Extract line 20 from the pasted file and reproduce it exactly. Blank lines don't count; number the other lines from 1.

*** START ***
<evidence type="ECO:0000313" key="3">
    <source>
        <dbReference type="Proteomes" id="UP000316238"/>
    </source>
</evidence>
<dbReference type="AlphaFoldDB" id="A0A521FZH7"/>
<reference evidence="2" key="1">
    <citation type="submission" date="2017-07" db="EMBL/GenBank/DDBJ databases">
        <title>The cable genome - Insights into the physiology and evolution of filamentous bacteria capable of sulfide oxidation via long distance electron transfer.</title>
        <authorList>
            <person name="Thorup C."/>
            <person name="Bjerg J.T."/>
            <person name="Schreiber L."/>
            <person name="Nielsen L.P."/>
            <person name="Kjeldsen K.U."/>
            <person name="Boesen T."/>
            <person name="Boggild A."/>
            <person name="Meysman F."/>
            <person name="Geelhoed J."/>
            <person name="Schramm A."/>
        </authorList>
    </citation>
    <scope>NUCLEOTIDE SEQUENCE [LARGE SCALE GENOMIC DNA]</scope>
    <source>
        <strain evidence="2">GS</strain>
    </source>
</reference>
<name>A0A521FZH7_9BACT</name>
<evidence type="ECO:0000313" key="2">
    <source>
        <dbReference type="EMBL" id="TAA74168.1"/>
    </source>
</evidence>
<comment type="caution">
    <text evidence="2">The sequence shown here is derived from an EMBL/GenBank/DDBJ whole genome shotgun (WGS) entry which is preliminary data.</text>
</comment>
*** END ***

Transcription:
            <person name="Schramm A."/>